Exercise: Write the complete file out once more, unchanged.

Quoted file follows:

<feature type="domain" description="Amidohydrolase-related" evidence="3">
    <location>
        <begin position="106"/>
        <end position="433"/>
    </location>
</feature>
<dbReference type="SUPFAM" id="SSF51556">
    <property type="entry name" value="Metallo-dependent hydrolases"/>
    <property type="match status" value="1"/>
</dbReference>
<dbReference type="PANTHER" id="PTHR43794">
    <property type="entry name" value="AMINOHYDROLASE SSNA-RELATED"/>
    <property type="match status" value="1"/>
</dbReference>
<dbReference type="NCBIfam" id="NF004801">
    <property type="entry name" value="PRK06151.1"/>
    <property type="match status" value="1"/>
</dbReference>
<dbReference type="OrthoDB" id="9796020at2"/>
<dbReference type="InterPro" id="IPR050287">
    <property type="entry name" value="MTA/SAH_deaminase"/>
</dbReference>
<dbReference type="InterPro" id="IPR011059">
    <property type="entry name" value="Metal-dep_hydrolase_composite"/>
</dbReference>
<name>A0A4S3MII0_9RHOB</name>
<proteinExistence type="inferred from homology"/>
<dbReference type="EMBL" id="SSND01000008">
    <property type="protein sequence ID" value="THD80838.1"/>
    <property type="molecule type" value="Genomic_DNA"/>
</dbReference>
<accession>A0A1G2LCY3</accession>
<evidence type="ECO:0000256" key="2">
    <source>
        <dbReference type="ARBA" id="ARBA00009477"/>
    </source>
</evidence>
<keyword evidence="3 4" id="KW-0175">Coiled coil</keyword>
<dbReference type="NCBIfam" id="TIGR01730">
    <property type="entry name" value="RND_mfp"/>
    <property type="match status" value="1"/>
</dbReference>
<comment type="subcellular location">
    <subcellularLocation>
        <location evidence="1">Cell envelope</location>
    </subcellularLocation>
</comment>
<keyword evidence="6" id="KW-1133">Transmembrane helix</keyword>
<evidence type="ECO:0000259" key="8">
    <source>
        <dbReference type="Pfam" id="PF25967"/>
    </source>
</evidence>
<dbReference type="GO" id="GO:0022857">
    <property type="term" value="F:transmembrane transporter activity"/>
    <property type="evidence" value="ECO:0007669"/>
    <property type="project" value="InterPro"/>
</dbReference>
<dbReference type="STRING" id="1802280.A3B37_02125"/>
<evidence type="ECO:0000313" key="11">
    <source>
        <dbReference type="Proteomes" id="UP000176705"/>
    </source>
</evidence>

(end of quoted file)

<feature type="domain" description="Amidohydrolase-related" evidence="3">
    <location>
        <begin position="106"/>
        <end position="433"/>
    </location>
</feature>
<dbReference type="SUPFAM" id="SSF51556">
    <property type="entry name" value="Metallo-dependent hydrolases"/>
    <property type="match status" value="1"/>
</dbReference>
<dbReference type="PANTHER" id="PTHR43794">
    <property type="entry name" value="AMINOHYDROLASE SSNA-RELATED"/>
    <property type="match status" value="1"/>
</dbReference>
<dbReference type="NCBIfam" id="NF004801">
    <property type="entry name" value="PRK06151.1"/>
    <property type="match status" value="1"/>
</dbReference>
<dbReference type="OrthoDB" id="9796020at2"/>
<dbReference type="InterPro" id="IPR050287">
    <property type="entry name" value="MTA/SAH_deaminase"/>
</dbReference>
<dbReference type="InterPro" id="IPR011059">
    <property type="entry name" value="Metal-dep_hydrolase_composite"/>
</dbReference>
<name>A0A4S3MII0_9RHOB</name>
<proteinExistence type="inferred from homology"/>
<dbReference type="EMBL" id="SSND01000008">
    <property type="protein sequence ID" value="THD80838.1"/>
    <property type="molecule type" value="Genomic_DNA"/>
</dbReference>
<accession>A0A1G2LCY3</accession>
<evidence type="ECO:0000256" key="2">
    <source>
        <dbReference type="ARBA" id="ARBA00009477"/>
    </source>
</evidence>
<keyword evidence="3 4" id="KW-0175">Coiled coil</keyword>
<dbReference type="NCBIfam" id="TIGR01730">
    <property type="entry name" value="RND_mfp"/>
    <property type="match status" value="1"/>
</dbReference>
<comment type="subcellular location">
    <subcellularLocation>
        <location evidence="1">Cell envelope</location>
    </subcellularLocation>
</comment>
<keyword evidence="6" id="KW-1133">Transmembrane helix</keyword>
<evidence type="ECO:0000259" key="8">
    <source>
        <dbReference type="Pfam" id="PF25967"/>
    </source>
</evidence>
<dbReference type="GO" id="GO:0022857">
    <property type="term" value="F:transmembrane transporter activity"/>
    <property type="evidence" value="ECO:0007669"/>
    <property type="project" value="InterPro"/>
</dbReference>
<dbReference type="STRING" id="1802280.A3B37_02125"/>
<evidence type="ECO:0000313" key="11">
    <source>
        <dbReference type="Proteomes" id="UP000176705"/>
    </source>
</evidence>